Word out of Calypso Medical Technologies the past year hasn’t been what most people would call positive. The Seattle-based medical device company cut one-fifth of its staff in December. Even in its third year on the market, it was still struggling to get Medicare to pay for its devices that pinpoint radiation in ways that are supposed to help minimize side effects of prostate cancer treatment.
So what enabled Calypso to corral $50 million, the Northwest’s biggest venture capital deal of the year so far? That’s what I asked CEO Eric Meier yesterday afternoon after his company dropped that bombshell.
To hear Meier tell the story, a number of small, but important things have been adding up behind the scenes. Calypso first won FDA approval for its technology in July 2006, and at last count, it has now sold its system to nine of the 33 top-ranked cancer centers in the U.S. Calypso cut a deal this summer with Varian Medical Systems—the dominant maker of radiation therapy machines with 70 percent U.S. market share—in which Varian will incorporate the Calypso technology into its machines. Data from clinical trials is starting to pile up that says the company’s technology works for other tumors in the pancreas and lungs. And Calypso has a chance to tap into some new markets, since it has recently received approval from regulators in Canada and the European Union.
“It’s really about execution for us,” Meier says. “The technology risk is behind us, the clinical risk is behind us.”
Calypso, for those new to the story, was founded in 1999 by Seattle-based Frazier Healthcare Ventures to develop an idea for what it now markets as “GPS for the Body.” The system is designed to make sure that beams of radiation are aimed exclusively at cancerous prostate glands, without harming healthy tissue nearby. The machine monitors movement of the prostate in real-time, meaning if a patient burps, twitches, or even has some gas buildup in the rectum while he’s lying on the table, technicians can see in real-time if the radiation beams are falling off track. If it’s hitting the bladder, they know. That’s important because it means they will likely turn off the machine or adjust the table, which could save the patient from impotence or having to wear adult diapers the rest of his life.
The system uses transponders that are about the size of a grain of rice, which get implanted in a patient’s prostate gland. That transponder sends a signal to a base receiver that processes the precise coordinates of the prostate in real-time, and displays it on a simple user interface for the technician. The base machine costs $400,000 to $500,000, and Calypso sells the implantable transponders for $1,200 apiece.
The company has been working hard for years to make this technology user-friendly for doctors and technicians, and it has apparently taken a big step in the past year. Earlier versions of the technology required technicians to turn off the radiation when the beams fell off track, so they could adjust the patient—which could be a time-consuming process. That hurts the bottom line of radiation therapy centers, because if they need to spend more time with a patient, that means they get to process fewer patients each day.
Knowing this, Calypso has found ways to integrate its technology into the radiation therapy machine itself. If the whole thing is integrated, then radiation beams can be adjusted on the go to keep them synchronized with the movement of the prostate. That means there’s no need to shut down the machine, and waste time adjusting patients on the table.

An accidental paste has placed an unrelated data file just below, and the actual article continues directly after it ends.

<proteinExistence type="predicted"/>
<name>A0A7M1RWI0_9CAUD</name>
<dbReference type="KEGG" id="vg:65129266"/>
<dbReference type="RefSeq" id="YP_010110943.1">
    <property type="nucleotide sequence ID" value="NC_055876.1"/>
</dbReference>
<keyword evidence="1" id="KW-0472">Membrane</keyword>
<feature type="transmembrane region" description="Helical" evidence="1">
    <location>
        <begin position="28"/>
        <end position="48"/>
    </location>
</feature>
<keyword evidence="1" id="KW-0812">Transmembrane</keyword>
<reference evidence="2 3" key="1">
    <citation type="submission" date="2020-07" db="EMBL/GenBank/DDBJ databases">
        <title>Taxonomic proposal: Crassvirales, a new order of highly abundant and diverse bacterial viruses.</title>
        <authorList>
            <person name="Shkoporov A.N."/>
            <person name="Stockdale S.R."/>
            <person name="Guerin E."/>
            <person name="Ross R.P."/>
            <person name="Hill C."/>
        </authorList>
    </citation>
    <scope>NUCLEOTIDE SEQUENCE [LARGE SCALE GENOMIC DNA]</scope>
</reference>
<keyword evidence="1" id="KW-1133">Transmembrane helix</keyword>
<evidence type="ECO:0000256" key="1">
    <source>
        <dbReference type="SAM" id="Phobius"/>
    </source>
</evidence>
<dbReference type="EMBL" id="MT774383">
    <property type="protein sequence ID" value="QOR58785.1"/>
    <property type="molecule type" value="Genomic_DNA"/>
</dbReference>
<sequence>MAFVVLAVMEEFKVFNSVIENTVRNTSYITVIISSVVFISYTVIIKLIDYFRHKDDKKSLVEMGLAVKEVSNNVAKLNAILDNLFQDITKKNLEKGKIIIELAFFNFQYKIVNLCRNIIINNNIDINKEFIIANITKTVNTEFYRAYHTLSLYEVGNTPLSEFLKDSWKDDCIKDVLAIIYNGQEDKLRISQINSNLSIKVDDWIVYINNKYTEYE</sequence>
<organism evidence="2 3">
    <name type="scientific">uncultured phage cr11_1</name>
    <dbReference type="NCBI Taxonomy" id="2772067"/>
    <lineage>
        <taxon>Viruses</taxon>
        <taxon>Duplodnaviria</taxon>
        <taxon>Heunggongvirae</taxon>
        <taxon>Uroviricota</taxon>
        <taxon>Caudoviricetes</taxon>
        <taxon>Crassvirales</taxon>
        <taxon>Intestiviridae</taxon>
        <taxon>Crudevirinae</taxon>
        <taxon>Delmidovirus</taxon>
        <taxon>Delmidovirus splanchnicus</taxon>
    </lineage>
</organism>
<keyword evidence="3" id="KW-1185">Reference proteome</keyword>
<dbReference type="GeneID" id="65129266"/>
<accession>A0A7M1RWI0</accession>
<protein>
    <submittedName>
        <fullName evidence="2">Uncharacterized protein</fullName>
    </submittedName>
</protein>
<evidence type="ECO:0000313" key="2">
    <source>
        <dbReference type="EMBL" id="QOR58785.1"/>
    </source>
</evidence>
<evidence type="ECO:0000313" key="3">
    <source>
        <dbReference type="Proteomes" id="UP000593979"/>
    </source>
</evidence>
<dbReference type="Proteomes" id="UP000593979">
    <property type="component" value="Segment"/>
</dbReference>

“We have instant feedback,” Meier says. “You can adjust the therapy on the fly.”
While doctors and patients are buying into the concept—at least 2,800 patients had gotten this therapy at the last available count in March—Calypso will have to show hard data that this improves patients’ quality of life if it’s going to persuade payers to reimburse for this work. Calypso isn’t saying much about what kind of results it has to support its goal of improving patients’ lives, although Meier says the company plans to present detailed findings at the American Society for Therapeutics Radiology and Oncology (ASTRO) meeting in early November in Chicago.
What exactly will Calypso do with the new money? The company will look to beef up its commercial presence in North America and Europe, keep investing in research against other tumor types, and work to incorporate its technology with radiation therapy machines, Meier says. The company has 136 employees now, down from almost 200 in early December, and he didn’t want to commit to specific growth numbers in terms of hiring.
The venture capitalists who are making this bet must think Calypso has absolutely stratospheric potential. The company has now raised more than $175 million since it’s founding, so by anybody’s math, it’s going to be awfully hard to achieve the classic 10-fold return on investment that VCs seek. But this wasn’t one of those cases we see of existing VCs pumping some money in to prop up a desperate loser in its portfolio. Two of the major investors in this $50 million round—Frazier Healthcare and Bay City Capital—are existing investors. Two of the other investors, Skyline Ventures and InterWest Partners, are making their first investments in Calypso.
Skyline has a particularly impressive record in medical devices. It invested in Sunnyvale, CA-based Intuitive Surgical (NASDAQ: ISRG), the developer of the da Vinci surgical robotic system. Its stock closed yesterday at $244 a share.
Calypso isn’t anywhere near that kind of valuation, and isn’t even profitable. One of its goals in this financing will be simply to turn profitable. But the company, and its investors, are obviously still daring to dream big.
“The investors believe in the vision, the team, the potential,” Meier says. “We’re fortunate to have a strong investor base.”
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